SAT scores dropped significantly for the class of college-bound seniors this year. All three sections saw declines -- and the numbers were down for male and female students alike.
At the same time, SAT scores showed continued patterns in which white and Asian students, on average, receive higher scores than do black and Latino students. And, as has been the case for years, students from wealthier families score better than do those from disadvantaged families. These and other figures -- including new data on Advanced Placement participation -- are being released today by the College Board.
Over all, scores dropped two points on critical reading, two points on mathematics and three points on writing. The seven-point decline across all three sections compares to a one-point decline the prior year, and no change the year before that.
Here are the figures for the last five years:
The reading score has not been so low as far back as the College Board's annual report, which dates to 1972. The mathematics score hasn't been this low since 1999. And the writing score is the lowest since that portion of the test was created in 2006.
The ACT announced its scores -- which were flat for the year -- last week.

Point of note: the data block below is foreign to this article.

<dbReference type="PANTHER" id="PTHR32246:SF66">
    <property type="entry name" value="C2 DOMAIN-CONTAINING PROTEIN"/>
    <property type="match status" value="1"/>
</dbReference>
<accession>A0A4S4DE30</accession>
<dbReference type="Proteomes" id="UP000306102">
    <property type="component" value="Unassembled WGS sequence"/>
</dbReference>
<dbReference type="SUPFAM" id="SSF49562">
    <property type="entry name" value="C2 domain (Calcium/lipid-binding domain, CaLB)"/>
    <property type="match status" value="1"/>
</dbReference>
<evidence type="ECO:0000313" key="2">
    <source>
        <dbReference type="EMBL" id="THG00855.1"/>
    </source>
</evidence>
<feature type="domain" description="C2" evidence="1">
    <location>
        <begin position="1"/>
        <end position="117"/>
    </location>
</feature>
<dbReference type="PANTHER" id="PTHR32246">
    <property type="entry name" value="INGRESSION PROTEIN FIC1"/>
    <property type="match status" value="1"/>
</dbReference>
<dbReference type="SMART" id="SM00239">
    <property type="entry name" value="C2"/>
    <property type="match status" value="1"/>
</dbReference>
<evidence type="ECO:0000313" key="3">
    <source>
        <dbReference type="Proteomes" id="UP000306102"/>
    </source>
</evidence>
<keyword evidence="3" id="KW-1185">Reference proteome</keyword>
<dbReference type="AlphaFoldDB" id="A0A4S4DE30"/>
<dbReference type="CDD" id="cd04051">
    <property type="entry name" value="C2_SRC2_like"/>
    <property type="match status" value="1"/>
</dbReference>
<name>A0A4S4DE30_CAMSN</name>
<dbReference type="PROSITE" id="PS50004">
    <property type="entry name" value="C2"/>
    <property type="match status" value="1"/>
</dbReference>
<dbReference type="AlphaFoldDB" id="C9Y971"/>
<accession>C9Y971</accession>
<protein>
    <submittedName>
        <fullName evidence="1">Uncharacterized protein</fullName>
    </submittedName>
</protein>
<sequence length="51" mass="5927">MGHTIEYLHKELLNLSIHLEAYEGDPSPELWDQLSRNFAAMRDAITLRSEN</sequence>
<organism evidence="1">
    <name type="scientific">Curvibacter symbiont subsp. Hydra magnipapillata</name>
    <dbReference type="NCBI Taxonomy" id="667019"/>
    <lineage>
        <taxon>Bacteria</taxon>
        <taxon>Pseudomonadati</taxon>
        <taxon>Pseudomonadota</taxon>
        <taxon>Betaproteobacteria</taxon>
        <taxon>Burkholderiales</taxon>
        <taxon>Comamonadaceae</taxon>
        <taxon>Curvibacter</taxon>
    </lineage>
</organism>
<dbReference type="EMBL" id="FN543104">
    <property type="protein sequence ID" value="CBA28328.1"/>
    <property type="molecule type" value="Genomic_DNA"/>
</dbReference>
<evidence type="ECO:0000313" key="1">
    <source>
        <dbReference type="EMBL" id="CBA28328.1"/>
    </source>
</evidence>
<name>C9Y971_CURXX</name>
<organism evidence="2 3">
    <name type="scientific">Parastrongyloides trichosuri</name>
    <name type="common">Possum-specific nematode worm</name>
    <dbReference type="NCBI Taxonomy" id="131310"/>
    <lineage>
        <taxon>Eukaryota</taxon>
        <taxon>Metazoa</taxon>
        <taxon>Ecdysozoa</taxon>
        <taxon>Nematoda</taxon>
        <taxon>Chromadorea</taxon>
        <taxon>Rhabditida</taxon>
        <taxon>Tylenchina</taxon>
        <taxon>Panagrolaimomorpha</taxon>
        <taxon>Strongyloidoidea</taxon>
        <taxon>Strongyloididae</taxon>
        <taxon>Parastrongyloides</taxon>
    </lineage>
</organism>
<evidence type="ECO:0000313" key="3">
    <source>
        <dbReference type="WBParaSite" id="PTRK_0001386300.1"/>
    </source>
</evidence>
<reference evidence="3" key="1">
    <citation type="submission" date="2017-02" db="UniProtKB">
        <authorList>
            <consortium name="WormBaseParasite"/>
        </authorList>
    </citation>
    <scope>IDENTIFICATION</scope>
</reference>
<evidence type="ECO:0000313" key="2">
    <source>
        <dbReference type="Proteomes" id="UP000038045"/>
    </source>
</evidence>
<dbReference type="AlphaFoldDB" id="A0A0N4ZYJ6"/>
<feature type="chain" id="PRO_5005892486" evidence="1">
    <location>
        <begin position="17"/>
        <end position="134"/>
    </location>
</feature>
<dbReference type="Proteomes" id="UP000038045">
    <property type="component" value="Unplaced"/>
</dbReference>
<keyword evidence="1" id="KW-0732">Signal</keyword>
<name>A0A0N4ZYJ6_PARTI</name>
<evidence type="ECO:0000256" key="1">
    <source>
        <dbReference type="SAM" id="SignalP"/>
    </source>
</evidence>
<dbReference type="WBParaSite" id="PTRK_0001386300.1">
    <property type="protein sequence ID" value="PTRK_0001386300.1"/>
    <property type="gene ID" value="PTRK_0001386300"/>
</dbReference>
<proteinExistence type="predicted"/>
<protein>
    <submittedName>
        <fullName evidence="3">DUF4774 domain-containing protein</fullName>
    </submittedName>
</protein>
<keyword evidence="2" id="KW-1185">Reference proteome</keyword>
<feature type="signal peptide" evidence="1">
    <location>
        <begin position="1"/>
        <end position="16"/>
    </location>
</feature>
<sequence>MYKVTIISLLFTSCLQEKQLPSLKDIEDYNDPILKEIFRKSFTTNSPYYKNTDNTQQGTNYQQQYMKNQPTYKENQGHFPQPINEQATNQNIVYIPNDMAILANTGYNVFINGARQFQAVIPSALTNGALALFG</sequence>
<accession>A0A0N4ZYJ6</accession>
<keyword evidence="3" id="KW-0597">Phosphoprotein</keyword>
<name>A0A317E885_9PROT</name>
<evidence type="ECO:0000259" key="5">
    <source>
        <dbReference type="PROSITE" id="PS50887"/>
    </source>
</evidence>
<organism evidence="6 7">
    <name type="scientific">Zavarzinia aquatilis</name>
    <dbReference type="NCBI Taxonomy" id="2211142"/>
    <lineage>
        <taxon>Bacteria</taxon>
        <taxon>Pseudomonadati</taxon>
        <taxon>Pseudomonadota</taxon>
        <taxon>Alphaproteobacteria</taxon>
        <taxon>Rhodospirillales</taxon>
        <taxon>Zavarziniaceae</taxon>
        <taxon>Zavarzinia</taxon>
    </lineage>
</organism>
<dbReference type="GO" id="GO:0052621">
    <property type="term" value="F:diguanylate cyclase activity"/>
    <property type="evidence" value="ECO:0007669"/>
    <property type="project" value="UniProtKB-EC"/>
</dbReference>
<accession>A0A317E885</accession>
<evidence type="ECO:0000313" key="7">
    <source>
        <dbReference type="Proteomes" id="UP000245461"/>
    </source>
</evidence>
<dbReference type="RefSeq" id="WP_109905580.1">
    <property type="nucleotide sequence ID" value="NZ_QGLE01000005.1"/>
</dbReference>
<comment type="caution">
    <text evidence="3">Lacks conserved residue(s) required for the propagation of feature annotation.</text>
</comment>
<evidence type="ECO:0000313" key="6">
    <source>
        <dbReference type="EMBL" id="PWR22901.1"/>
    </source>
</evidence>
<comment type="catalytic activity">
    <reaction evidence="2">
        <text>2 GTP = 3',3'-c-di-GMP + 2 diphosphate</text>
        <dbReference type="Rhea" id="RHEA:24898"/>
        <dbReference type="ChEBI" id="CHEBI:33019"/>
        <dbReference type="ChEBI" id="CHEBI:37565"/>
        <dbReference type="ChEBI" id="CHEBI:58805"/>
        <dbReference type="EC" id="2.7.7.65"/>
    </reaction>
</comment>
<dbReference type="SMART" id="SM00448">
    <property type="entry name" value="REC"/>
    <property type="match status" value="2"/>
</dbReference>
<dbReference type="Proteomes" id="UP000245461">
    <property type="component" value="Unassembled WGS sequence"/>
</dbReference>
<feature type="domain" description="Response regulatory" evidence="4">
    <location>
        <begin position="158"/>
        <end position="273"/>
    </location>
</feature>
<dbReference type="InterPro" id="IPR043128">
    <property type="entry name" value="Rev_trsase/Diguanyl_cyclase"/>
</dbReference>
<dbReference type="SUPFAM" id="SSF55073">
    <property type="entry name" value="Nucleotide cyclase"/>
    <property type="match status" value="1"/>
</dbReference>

Both the ACT and SAT reported that more students took the tests than ever before. (Students may take both tests, and guidance counselors in parts of the country where the SAT was once dominant now report more students taking both exams.) But the new data show that the ACT has opened a significant lead in terms of test takers. As recently as 2011, more people took the SAT than did the ACT. This year, more than 1.9 million people took the ACT and just under 1.7 million took the SAT.
The release of SAT scores comes at a significant time for the College Board. A new SAT will launch in the next year, and it arrives as a growing number of colleges are dropping requirements that applicants submit SAT or ACT scores, and as many parents of elementary and secondary school students are rebelling against standardized testing generally.
According to the National Center for Fair and Open Testing, a critic of the SAT, 27 colleges and universities have dropped ACT/SAT requirements in the last year -- more than have dropped in any other 12-month period. And about 40 colleges have ended requirements since the College Board announced a revamping of the SAT. That figure is notable in that the last time the College Board was working on a new SAT, relatively few colleges made decisions to drop the requirement, seeming then to prefer to wait for the new test.
Much of the criticism from colleges has been about fears that the SAT scores seem to reflect family income, and that, on average, black and Latino students receive significantly lower scores than white and Asian students do.
Clearly sensitive to these issues, the College Board webinar for reporters started with David Coleman, the organization's president, saying that "we need fewer tests that do more." He also said he favors tests that do not hold people back but that "deliver opportunities for students." Coleman argued that the College Board's tests do so -- with the PSAT and SAT helping students obtain scholarships and the Advanced Placement program helping students obtain college credit.